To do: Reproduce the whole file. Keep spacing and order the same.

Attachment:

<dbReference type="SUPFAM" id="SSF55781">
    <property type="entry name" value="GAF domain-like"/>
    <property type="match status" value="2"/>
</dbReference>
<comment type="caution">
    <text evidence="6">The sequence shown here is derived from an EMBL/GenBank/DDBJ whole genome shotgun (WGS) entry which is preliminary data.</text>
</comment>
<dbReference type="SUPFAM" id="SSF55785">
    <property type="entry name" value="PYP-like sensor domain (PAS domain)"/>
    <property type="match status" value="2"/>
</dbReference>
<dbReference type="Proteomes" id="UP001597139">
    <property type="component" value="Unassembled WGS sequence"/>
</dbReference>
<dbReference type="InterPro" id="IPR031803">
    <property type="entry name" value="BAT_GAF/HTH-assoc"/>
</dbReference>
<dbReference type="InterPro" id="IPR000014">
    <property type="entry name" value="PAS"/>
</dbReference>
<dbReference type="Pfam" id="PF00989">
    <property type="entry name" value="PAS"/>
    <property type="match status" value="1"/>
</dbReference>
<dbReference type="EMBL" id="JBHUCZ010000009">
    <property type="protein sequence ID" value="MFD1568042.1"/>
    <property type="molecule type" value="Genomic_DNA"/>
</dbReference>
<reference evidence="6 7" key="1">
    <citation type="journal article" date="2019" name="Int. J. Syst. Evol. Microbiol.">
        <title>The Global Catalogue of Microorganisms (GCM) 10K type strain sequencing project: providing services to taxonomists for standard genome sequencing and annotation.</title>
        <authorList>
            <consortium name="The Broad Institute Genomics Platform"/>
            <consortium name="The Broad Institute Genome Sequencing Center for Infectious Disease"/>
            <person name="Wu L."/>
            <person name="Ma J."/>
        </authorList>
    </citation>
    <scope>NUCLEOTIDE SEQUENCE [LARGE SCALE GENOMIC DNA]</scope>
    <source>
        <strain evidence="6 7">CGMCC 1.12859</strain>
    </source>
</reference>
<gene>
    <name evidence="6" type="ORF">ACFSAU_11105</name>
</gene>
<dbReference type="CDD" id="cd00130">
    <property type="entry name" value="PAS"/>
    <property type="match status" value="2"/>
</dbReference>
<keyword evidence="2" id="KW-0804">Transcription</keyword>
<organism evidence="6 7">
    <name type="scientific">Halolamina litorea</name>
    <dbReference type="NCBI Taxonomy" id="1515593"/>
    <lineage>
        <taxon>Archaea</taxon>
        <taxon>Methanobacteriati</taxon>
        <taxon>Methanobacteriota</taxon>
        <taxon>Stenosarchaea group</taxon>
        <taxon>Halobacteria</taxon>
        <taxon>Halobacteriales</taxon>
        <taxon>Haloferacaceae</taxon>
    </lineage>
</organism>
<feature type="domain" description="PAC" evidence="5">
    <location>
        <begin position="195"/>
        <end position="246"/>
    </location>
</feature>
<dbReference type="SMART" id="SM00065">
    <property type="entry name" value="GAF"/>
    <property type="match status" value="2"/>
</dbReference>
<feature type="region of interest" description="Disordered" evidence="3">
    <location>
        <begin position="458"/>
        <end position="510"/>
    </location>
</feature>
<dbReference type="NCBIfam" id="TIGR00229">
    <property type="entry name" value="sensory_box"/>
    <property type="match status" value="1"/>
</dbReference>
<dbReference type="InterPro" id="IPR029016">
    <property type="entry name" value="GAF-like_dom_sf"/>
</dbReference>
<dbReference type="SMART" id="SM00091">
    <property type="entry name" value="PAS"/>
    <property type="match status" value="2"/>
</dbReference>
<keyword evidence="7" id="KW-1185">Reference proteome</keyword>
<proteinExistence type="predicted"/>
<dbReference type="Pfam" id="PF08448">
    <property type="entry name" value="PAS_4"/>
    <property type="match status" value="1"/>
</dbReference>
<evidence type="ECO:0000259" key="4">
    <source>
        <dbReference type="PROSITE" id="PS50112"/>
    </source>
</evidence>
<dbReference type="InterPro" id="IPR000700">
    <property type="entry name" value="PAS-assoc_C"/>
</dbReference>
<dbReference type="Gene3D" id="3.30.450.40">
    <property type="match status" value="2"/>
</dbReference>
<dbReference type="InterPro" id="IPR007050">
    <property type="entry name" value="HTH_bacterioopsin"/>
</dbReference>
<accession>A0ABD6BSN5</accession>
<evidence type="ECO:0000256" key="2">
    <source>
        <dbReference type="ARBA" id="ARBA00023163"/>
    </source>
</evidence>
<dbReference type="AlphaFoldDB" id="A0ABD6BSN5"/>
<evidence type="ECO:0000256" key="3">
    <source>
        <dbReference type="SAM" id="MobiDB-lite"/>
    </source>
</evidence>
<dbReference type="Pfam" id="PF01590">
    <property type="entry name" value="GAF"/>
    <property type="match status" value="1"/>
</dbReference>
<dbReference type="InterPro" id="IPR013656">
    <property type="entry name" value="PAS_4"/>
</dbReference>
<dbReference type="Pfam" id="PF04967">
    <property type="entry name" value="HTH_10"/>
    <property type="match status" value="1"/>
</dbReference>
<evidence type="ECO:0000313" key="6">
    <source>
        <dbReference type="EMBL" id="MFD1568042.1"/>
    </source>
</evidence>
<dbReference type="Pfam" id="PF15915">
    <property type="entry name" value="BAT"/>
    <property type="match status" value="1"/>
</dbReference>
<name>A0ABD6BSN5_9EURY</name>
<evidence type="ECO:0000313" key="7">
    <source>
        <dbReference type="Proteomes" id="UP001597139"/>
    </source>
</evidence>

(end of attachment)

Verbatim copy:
<dbReference type="SUPFAM" id="SSF55781">
    <property type="entry name" value="GAF domain-like"/>
    <property type="match status" value="2"/>
</dbReference>
<comment type="caution">
    <text evidence="6">The sequence shown here is derived from an EMBL/GenBank/DDBJ whole genome shotgun (WGS) entry which is preliminary data.</text>
</comment>
<dbReference type="SUPFAM" id="SSF55785">
    <property type="entry name" value="PYP-like sensor domain (PAS domain)"/>
    <property type="match status" value="2"/>
</dbReference>
<dbReference type="Proteomes" id="UP001597139">
    <property type="component" value="Unassembled WGS sequence"/>
</dbReference>
<dbReference type="InterPro" id="IPR031803">
    <property type="entry name" value="BAT_GAF/HTH-assoc"/>
</dbReference>
<dbReference type="InterPro" id="IPR000014">
    <property type="entry name" value="PAS"/>
</dbReference>
<dbReference type="Pfam" id="PF00989">
    <property type="entry name" value="PAS"/>
    <property type="match status" value="1"/>
</dbReference>
<dbReference type="EMBL" id="JBHUCZ010000009">
    <property type="protein sequence ID" value="MFD1568042.1"/>
    <property type="molecule type" value="Genomic_DNA"/>
</dbReference>
<reference evidence="6 7" key="1">
    <citation type="journal article" date="2019" name="Int. J. Syst. Evol. Microbiol.">
        <title>The Global Catalogue of Microorganisms (GCM) 10K type strain sequencing project: providing services to taxonomists for standard genome sequencing and annotation.</title>
        <authorList>
            <consortium name="The Broad Institute Genomics Platform"/>
            <consortium name="The Broad Institute Genome Sequencing Center for Infectious Disease"/>
            <person name="Wu L."/>
            <person name="Ma J."/>
        </authorList>
    </citation>
    <scope>NUCLEOTIDE SEQUENCE [LARGE SCALE GENOMIC DNA]</scope>
    <source>
        <strain evidence="6 7">CGMCC 1.12859</strain>
    </source>
</reference>
<gene>
    <name evidence="6" type="ORF">ACFSAU_11105</name>
</gene>
<dbReference type="CDD" id="cd00130">
    <property type="entry name" value="PAS"/>
    <property type="match status" value="2"/>
</dbReference>
<keyword evidence="2" id="KW-0804">Transcription</keyword>
<organism evidence="6 7">
    <name type="scientific">Halolamina litorea</name>
    <dbReference type="NCBI Taxonomy" id="1515593"/>
    <lineage>
        <taxon>Archaea</taxon>
        <taxon>Methanobacteriati</taxon>
        <taxon>Methanobacteriota</taxon>
        <taxon>Stenosarchaea group</taxon>
        <taxon>Halobacteria</taxon>
        <taxon>Halobacteriales</taxon>
        <taxon>Haloferacaceae</taxon>
    </lineage>
</organism>
<feature type="domain" description="PAC" evidence="5">
    <location>
        <begin position="195"/>
        <end position="246"/>
    </location>
</feature>
<dbReference type="SMART" id="SM00065">
    <property type="entry name" value="GAF"/>
    <property type="match status" value="2"/>
</dbReference>
<feature type="region of interest" description="Disordered" evidence="3">
    <location>
        <begin position="458"/>
        <end position="510"/>
    </location>
</feature>
<dbReference type="NCBIfam" id="TIGR00229">
    <property type="entry name" value="sensory_box"/>
    <property type="match status" value="1"/>
</dbReference>
<dbReference type="InterPro" id="IPR029016">
    <property type="entry name" value="GAF-like_dom_sf"/>
</dbReference>
<dbReference type="SMART" id="SM00091">
    <property type="entry name" value="PAS"/>
    <property type="match status" value="2"/>
</dbReference>
<keyword evidence="7" id="KW-1185">Reference proteome</keyword>
<proteinExistence type="predicted"/>
<dbReference type="Pfam" id="PF08448">
    <property type="entry name" value="PAS_4"/>
    <property type="match status" value="1"/>
</dbReference>
<evidence type="ECO:0000259" key="4">
    <source>
        <dbReference type="PROSITE" id="PS50112"/>
    </source>
</evidence>
<dbReference type="InterPro" id="IPR000700">
    <property type="entry name" value="PAS-assoc_C"/>
</dbReference>
<dbReference type="Gene3D" id="3.30.450.40">
    <property type="match status" value="2"/>
</dbReference>
<dbReference type="InterPro" id="IPR007050">
    <property type="entry name" value="HTH_bacterioopsin"/>
</dbReference>
<accession>A0ABD6BSN5</accession>
<evidence type="ECO:0000256" key="2">
    <source>
        <dbReference type="ARBA" id="ARBA00023163"/>
    </source>
</evidence>
<dbReference type="AlphaFoldDB" id="A0ABD6BSN5"/>
<evidence type="ECO:0000256" key="3">
    <source>
        <dbReference type="SAM" id="MobiDB-lite"/>
    </source>
</evidence>
<dbReference type="Pfam" id="PF01590">
    <property type="entry name" value="GAF"/>
    <property type="match status" value="1"/>
</dbReference>
<dbReference type="InterPro" id="IPR013656">
    <property type="entry name" value="PAS_4"/>
</dbReference>
<dbReference type="Pfam" id="PF04967">
    <property type="entry name" value="HTH_10"/>
    <property type="match status" value="1"/>
</dbReference>
<evidence type="ECO:0000313" key="6">
    <source>
        <dbReference type="EMBL" id="MFD1568042.1"/>
    </source>
</evidence>
<dbReference type="Pfam" id="PF15915">
    <property type="entry name" value="BAT"/>
    <property type="match status" value="1"/>
</dbReference>
<name>A0ABD6BSN5_9EURY</name>
<evidence type="ECO:0000313" key="7">
    <source>
        <dbReference type="Proteomes" id="UP001597139"/>
    </source>
</evidence>